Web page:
If you're building a new home or replacing an existing roof, you might find the good looks of steel appealing. Steel is hard-wearing and will last for decades with little maintenance. The popular Colorbond range by BlueScope, for example, comes with a 30-year warranty. "Colorbond is designed for Australian conditions," says Greg Jones, Regional Business Development Manager for BlueScope Steel. Another advantage of using steel for roofs is that is can be shaped to suit unusual architecture and it is available in a range of colours. Colorbond roofs now also incorporate Thermatech technology. BlueScope claims this technology reflects more of the sun's heat than tiles, leaving the roof space - and therefore the building - up to 5°C cooler.

Exterior paints

Since the exterior of your home is constantly exposed to the elements, Sharon McClelland says it's crucial to use a high-quality undercoat and at least a couple of topcoats to ensure durability and longevity. "Premium-quality paint, such as Paint Place's New Look range, carries a 10-year guarantee," she says. "And, best of all, no primer is required for most surfaces." Choose a paint specifically formulated for the surface - timber that already has a coating, unpainted timber, concrete, paving. The key to longevity is surface preparation. Make sure all flaking or peeling paint is sanded back, use an appropriate filler for any cracks and ensure your topcoat is manufactured in Australia for Australian conditions.

Protect the floors

Debris and abrasives such as dirt are the number-one enemy of timber floors, says Kendall Waller, National Technical Manager for Premium Floors. "To protect the floorboards, you need to sweep regularly with a soft broom or fringe mop," he says.

Another factor that can harm a timber floor is direct sunlight. "Strong UV light can change the colour of the boards and even twist, shrink or otherwise distort them," says Waller.

The type of seal or finish the boards have - from shiny polyurethane to natural-looking wax or oil - also affects how often they need to be maintained. Polyurethane forms a durable seal that lasts several years. Floors that have been finished with wax or oil will need to be repolished between two and six times a year.

Protect floorboards from abrasives with a dirt-trapping mat immediately outside and inside external doors.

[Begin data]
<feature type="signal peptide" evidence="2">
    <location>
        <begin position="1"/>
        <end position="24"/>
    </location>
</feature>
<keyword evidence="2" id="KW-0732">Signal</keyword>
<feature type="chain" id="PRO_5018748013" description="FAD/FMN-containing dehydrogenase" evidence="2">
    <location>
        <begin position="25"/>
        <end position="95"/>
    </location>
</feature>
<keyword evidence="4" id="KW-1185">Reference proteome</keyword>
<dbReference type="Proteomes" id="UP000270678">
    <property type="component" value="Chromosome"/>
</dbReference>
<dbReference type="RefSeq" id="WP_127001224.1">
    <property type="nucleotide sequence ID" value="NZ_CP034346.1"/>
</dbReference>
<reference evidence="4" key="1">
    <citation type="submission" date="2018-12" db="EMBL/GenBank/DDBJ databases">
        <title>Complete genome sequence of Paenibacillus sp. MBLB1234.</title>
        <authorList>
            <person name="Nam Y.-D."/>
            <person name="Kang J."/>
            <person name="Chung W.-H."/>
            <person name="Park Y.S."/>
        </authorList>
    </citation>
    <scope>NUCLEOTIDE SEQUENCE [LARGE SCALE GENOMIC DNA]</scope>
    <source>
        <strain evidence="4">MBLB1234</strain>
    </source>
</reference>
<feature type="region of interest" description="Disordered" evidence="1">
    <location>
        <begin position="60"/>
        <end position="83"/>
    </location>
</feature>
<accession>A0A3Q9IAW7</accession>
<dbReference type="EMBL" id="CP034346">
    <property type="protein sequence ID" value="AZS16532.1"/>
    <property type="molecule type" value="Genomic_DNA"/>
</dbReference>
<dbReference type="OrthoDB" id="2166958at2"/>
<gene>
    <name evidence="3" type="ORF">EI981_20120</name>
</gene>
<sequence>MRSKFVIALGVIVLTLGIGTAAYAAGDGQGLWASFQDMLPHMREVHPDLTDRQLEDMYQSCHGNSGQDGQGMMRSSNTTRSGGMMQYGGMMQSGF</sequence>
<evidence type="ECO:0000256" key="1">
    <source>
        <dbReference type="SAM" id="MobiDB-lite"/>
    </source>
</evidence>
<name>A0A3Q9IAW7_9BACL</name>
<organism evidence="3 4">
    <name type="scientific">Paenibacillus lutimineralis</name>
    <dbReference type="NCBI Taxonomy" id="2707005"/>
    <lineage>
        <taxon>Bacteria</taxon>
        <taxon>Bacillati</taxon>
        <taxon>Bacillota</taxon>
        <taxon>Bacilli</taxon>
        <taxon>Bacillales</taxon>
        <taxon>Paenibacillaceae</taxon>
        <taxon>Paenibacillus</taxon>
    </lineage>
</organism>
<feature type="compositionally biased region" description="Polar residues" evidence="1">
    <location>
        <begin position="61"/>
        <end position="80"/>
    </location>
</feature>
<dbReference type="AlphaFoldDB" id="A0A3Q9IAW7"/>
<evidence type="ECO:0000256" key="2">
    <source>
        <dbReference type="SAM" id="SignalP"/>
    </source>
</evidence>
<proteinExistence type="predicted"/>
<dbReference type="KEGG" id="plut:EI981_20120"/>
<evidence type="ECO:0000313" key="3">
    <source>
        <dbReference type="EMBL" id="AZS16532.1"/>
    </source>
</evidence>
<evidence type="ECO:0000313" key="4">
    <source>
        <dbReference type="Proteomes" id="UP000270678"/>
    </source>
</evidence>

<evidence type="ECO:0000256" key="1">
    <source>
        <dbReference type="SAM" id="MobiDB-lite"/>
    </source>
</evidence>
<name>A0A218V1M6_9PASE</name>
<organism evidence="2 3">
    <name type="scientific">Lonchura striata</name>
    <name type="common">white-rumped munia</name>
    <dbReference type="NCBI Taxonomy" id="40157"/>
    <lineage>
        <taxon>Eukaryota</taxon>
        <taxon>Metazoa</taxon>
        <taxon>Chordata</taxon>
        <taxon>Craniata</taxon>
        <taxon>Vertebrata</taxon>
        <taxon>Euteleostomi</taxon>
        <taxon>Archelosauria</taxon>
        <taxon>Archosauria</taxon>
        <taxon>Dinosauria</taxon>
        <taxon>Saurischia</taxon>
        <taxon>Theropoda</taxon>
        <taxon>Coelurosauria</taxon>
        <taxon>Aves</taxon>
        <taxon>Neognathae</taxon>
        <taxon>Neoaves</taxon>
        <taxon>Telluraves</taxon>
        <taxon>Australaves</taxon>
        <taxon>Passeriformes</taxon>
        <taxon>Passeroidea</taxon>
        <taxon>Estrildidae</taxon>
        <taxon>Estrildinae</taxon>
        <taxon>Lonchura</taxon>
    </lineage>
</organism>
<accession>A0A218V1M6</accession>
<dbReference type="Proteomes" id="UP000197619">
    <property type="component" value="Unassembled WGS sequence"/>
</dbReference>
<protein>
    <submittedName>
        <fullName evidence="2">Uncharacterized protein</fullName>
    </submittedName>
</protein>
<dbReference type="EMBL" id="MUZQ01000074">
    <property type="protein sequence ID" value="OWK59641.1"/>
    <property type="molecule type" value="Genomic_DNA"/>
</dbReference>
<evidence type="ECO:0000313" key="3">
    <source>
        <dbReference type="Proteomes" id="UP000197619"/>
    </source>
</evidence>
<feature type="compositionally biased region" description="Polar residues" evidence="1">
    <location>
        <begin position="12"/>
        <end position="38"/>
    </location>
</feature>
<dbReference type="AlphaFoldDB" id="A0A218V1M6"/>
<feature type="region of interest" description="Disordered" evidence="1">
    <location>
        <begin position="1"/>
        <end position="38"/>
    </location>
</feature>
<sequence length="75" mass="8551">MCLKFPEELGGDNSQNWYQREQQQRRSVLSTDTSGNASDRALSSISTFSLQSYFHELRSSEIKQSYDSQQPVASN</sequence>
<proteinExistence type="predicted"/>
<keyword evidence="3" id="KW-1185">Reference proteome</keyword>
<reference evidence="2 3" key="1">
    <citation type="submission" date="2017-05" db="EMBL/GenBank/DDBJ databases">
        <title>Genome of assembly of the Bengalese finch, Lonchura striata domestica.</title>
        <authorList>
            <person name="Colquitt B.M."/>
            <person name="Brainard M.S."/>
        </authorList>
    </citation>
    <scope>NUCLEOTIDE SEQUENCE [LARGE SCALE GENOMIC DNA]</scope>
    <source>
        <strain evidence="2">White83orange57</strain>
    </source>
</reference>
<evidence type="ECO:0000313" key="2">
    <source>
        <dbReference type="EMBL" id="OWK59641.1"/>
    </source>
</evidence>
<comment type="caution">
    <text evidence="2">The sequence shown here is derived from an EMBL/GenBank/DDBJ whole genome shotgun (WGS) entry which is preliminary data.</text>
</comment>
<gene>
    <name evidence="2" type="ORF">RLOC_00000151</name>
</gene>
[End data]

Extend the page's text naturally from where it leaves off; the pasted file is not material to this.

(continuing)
Place soft (preferably felt) floor protectors under furniture to prevent scratches. Caster cups should be used for furniture on wheels.

Protect from UV damage with internal and external window treatments.

Spot clean as required, and overall clean with a damp (not wet) fringe or sponge mop and a mild detergent solution every two weeks.

Polish with wax or oil two to six times per year; recoat with polyurethane every few years.

Use cleaning agents containing ammonia or abrasives.

Tiles are an extremely low maintenance flooring option. Today's ceramic tiles are fired at 1200°C, which means colours will not fade over time and chipping and cracking is rare.

The secret to keeping a tiled floor looking as good as the day it was laid is not over-cleaning it. "Detergent leaves a residue on tiles that builds up over time," says Peter Kurtz, Marketing Manager at Beaumont Tiles. "This film attracts dirt and tiles become dirty more quickly."

Instead of mopping with detergent, simply sweep regularly to keep dust and dirt at bay then wipe over with warm water and a soft cloth. (If you need something stronger to clean stubborn marks, try a capful of methylated spirits diluted in water.) This 'sweep and wipe' technique applies to both glazed-ceramic and porcelain tiles.

Grout between the tiles discolours over time, but it's easy to bring it back to life. "Most tile shops sell non-soaping grout cleaners," says Kurtz. "You'll need to get down and give it a good scrub."

Sweep tiles regularly and wipe them with warm water and a soft cloth.

Use a non-soaping grout cleaner to clean grout when required.

Use detergent when mopping.

"The length of the life of a carpet will depend on where it's laid, the make-up of the household - whether there are children or pets, for example - and the quality of the carpet," says Michelle Parker, Product Manager at Cavalier Bremworth. "A premium-quality, extra heavy-duty wool carpet can easily last 15 years if looked after well, but lower-grade carpets can look shabby in just a few years," she says. Cavalier Bremworth has a comprehensive guide to stains and techniques for their removal on its website and sells stain removers for dry stains and a new emergency treatment for liquid spills.